They slept under the friendly ledges. It was, after all was said, a
pretty "rocky" bed, as Josh termed it; but since the ground outside was
so well soaked, and there was always more or less peril in the shape of
another landslide, none of the boys complained, or expressed his
feelings in more than sundry grunts.

With the coming of morning the strange camp was astir, and one by one
the boys painfully crawled out, to try to get some of the stiffness
from their limbs by jumping around and "skylarking."

About nine o'clock the hike was resumed Mr. Witherspoon did not think
it advisable to go on up the mountain any further after that avalanche;
he believed they would have just as good a time passing around the
base, and in the end making a complete circuit of the high elevation.

The day turned out to be a delightful one after the storm. It seemed as
though the air had been purified, and even in the middle of the day it
was not unpleasantly warm.

"We ought to make that little lake by the afternoon, oughtn't we, Tom?"
the scout master asked, as he plodded along at the side of the patrol
leader.

Another consultation of the map Tom carried followed, and it was
decided that they must be within a half a mile of the water. Ten
minutes later Josh declared he had caught a glimpse of the sun shining
on dancing wavelets; and shortly afterwards a sudden turn brought them
in full view of the pond.

It was hardly more than that, covering perhaps ten acres; but the boys
declared they had never set eyes on a prettier sight as they arrived on
the near shore, and proceeded to make a camp there.

"If we only had a canoe up here what a great time we'd have fishing,"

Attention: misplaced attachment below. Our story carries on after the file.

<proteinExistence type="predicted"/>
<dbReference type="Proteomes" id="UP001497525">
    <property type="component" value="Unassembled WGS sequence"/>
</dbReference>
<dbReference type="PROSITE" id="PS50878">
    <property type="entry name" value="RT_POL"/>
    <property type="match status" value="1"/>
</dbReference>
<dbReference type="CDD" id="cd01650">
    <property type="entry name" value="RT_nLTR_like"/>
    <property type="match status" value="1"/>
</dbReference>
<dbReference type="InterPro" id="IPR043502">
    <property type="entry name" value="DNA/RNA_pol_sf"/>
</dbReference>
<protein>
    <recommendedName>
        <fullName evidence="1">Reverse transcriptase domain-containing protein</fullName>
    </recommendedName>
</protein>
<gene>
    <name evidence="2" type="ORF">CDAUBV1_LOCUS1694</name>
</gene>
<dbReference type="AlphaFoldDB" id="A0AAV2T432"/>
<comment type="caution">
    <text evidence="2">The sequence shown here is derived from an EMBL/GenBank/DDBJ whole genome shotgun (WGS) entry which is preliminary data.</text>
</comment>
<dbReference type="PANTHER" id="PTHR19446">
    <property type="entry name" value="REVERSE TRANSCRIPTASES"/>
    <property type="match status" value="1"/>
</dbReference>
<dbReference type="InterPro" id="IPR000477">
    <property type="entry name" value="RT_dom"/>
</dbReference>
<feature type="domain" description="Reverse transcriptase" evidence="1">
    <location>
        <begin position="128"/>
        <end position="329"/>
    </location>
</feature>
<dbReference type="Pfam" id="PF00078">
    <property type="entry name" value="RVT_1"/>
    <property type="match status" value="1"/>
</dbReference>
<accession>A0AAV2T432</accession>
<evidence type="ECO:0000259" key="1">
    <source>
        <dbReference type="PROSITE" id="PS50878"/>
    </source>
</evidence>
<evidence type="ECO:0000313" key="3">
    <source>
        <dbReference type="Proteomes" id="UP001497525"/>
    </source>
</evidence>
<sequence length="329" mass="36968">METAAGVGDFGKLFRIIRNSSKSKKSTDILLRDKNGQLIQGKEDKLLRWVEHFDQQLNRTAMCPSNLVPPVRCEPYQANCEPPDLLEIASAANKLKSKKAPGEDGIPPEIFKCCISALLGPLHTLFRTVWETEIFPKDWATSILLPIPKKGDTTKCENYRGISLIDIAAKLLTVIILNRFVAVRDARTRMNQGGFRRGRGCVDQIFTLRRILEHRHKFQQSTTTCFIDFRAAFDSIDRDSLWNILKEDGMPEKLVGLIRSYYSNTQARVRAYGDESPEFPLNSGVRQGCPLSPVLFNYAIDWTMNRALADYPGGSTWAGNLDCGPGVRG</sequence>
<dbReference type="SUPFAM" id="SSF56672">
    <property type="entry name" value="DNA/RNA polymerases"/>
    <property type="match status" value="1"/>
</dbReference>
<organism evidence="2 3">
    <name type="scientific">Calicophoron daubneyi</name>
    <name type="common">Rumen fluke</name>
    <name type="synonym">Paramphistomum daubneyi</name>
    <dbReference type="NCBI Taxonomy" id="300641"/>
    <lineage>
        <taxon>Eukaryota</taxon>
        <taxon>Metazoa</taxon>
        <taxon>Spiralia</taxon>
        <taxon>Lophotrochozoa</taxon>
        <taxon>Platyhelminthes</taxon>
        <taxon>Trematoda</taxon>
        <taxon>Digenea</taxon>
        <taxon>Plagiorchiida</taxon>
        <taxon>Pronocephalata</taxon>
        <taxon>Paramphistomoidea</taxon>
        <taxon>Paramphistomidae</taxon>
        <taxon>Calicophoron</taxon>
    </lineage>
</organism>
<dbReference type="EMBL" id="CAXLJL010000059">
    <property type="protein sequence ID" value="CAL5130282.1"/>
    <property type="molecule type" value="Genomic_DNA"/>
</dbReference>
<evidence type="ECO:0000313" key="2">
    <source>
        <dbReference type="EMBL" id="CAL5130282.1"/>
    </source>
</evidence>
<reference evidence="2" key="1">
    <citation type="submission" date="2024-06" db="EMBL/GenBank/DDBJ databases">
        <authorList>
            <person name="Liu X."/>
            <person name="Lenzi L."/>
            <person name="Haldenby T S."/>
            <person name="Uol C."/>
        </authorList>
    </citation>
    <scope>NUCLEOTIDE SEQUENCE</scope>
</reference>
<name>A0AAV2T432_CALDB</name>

said Josh, who was particularly fond of casting a fly for a trout or
bass, and scorned to use the humble angleworm, as ordinary fishermen
do.

"What's the matter with taking a log and straddling the same?" asked
Tom. "Three of us could manage it, one to troll with a spoon, another
to cast near the shore and the third to paddle the log."

"Let's try that in the morning," suggested Josh, eagerly; "it's too
late in the day to have any great luck now. But I like the looks of
that pond--and I think we might get a good string of fish from it, if
the wind's right."

That night their fire glowed upon the border of the water. It was a
new experience, and the boys, seeing Tom busily engaged in writing,
told him to do full justice to the theme, for it deserved to be
recorded exactly in the way they saw it.

It was a comfortable night they spent by the pond, in sharp contrast to
the preceding one when flattened out under the rocky ledges. Every one
got a good sound night's sleep, so that when morning came they were in
prime condition for the work of the day.

"We'll stay here to-day and not go on for another twenty-four hours,"
decided the scout master, as they sat around eating breakfast.

"For one I'm glad to hear that," said Felix; "I can hike as well as the
next fellow; but just the same when I'm off for pleasure I don't like
to keep moving all the time. This suits me first-rate. Then I expect to
do some paddling when we find the right sort of a log, with Josh at the
bow casting his flies, and Tom at the stern trolling his phantom minnow
along."

The log needed was easily found, and was rolled down, to be launched in
the pond. A rude paddle was also cut, with the aid of the ax and a
sharp knife. Felix declared he could make it answer the purpose; so
presently the enterprising scouts composing the fishing party went
forth, followed by the best wishes of their mates.

"Fix it so we have a fish dinner to-night, fellows!" Billy Button
called out.

"If you're wise you'll not make up your mouth that way; then there's no
danger of being disappointed," said George. "I never expect anything,
and so I meet with pleasant surprises once in a while."

Perhaps since the days of old Robinson Crusoe a more remarkable fishing
party never started out than that one. The three boys had taken off
shoes and socks, and rolled up their trousers above their knees.
Straddling the log, Felix used his paddle, and, sure enough, the clumsy
craft moved along fast enough to answer their desires.

Tom let out his line and trolled, while Josh began to cast with great
animation, sending his trailing flies close to the shore, and drawing
them toward him in fine style.

Presently he struck and managed to land a fair-sized bass. Then Tom